Bassick: “Holmes again?”
Professor Moriarty: “Always Holmes until the end.”
The man is a music hall singer – a vaudeville performer in a gaudy jacket, adorned with large stripes in an array of undoubtedly ostentatious colors. A straw boater with a large brim, adorned with a ribbon that coordinates with his jacket, is clutched between his gloved hands, and he uses it in a variety of theatrical flourishes during his performance. He sports a handlebar mustache – complete with extravagantly curled, upturned ends – and slickly-styled hair with a pronounced side-part and subtle fingerwave along the brow. He prances energetically about the stage at a garden party, clicking his heels and leaping at appropriate intervals, as he sings a rather nasally-pitched version of the popular British music hall song, “I Do Like to Be Beside the Seaside.” The singer trills and trumpets, and drums upon his boater when the moment calls for it. As a performer, he is utterly outlandish, wildly outrageous, and completely entertaining. He is also Sherlock Holmes – sporting one of his best disguises in his long career on film.
|Photo Credit: www.basilrathbone.net|
“The first of three possible endings has Holmes explaining how the vengeful Mateo believed that Ann’s father had been responsible for the death of his own, and had stolen the mine that had made the Brandons rich; meanwhile, Brandon family lawyer Jerrold’s shifty behaviour had been caused by his desire to shield Ann from the truth about her dead father. None of this crucial background information is conveyed in the finished piece” (21).
There are other contextual anomalies in The Adventures of Sherlock Holmes. Dr. Watson is inexplicably antagonistic toward the young page, Billy (Terry Kilburn – who, for some reason, receives top billing over George Zucco, the actor portraying Professor Moriarty), beginning by mocking the frilly, feminine apron that Mrs. Hudson has forced the boy to wear while doing chores. When Holmes good-naturedly points out the deficiencies in the boy’s housework (that Billy has swept the dust under the rug, rather than into the dustbin), the Doctor gives him an intimidating, unforgiving stare, while Billy stares back defensively. Watson is then positively hostile when Billy is able to provide a bit of opportune insight into a piece of evidence: “I’ve listened to seashells that made better sense.” The hostility isn’t solely confined to the Doctor, however. Sherlock Holmes behaves in an equally unfriendly fashion towards Watson, at one point calling him “an incorrigible bungler.” The Detective frequently interrupts his companion’s sentences, often providing his own piercing expression. At one point, Watson says, “You pushed me out of the room as if I were a child. What am I to make of this, Holmes?” And the audience may find themselves wondering the same thing. What are we to make of this?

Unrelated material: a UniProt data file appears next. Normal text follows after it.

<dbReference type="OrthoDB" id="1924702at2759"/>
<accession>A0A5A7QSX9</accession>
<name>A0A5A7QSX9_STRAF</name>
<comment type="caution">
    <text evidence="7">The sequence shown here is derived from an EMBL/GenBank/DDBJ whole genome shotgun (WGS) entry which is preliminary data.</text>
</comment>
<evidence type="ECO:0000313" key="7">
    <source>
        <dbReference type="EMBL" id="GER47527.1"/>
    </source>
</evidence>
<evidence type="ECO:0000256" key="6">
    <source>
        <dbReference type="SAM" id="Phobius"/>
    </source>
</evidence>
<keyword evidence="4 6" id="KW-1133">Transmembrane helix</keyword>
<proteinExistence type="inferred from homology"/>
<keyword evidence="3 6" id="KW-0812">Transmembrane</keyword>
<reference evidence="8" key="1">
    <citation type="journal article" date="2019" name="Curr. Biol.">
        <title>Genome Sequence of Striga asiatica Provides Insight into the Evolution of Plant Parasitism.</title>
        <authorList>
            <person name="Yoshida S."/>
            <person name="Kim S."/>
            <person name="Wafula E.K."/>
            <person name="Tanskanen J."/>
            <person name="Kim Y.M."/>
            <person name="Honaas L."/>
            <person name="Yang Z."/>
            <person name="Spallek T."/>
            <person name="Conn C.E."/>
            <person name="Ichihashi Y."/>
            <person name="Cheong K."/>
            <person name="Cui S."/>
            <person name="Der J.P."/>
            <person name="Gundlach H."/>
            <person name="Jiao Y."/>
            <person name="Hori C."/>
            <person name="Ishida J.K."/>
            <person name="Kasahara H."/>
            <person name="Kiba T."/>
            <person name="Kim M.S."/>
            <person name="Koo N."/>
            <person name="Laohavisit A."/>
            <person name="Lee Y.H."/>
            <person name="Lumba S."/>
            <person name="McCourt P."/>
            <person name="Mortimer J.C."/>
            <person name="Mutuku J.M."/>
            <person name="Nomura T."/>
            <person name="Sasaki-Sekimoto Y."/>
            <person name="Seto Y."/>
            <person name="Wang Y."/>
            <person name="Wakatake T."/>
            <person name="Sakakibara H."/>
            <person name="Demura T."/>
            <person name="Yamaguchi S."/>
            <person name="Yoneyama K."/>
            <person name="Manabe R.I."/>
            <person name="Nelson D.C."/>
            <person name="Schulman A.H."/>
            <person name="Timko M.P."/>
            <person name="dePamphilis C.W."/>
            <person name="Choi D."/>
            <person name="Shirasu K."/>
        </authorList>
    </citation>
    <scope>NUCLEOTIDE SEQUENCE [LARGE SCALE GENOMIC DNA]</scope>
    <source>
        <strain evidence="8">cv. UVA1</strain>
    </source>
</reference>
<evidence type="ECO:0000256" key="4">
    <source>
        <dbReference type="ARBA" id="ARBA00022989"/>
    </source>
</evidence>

The Adventures of Sherlock Holmes features George Zucco in the role of Professor James Moriarty (the 1942 film, Sherlock Holmes and the Secret Weapon would feature Lionel Atwill in the role). Zucco’s Moriarty is sedately evil, with undercurrents of roiling menace. He is not a villain that chases after his victims; he waits for them to come to him – as they inevitably do. According to Alan Barnes, “The most measured of crazies, [George] Zucco’s Moriarty makes a significant impression, enjoying another standout scene in which he dares the bullied Dawes to let slip a razor while shaving him: ‘You’re a coward, Dawes. If you weren’t a coward you’d have cut my throat long ago…’” (21).
- Barnes, Alan. Sherlock Holmes on Screen. (September 2011).
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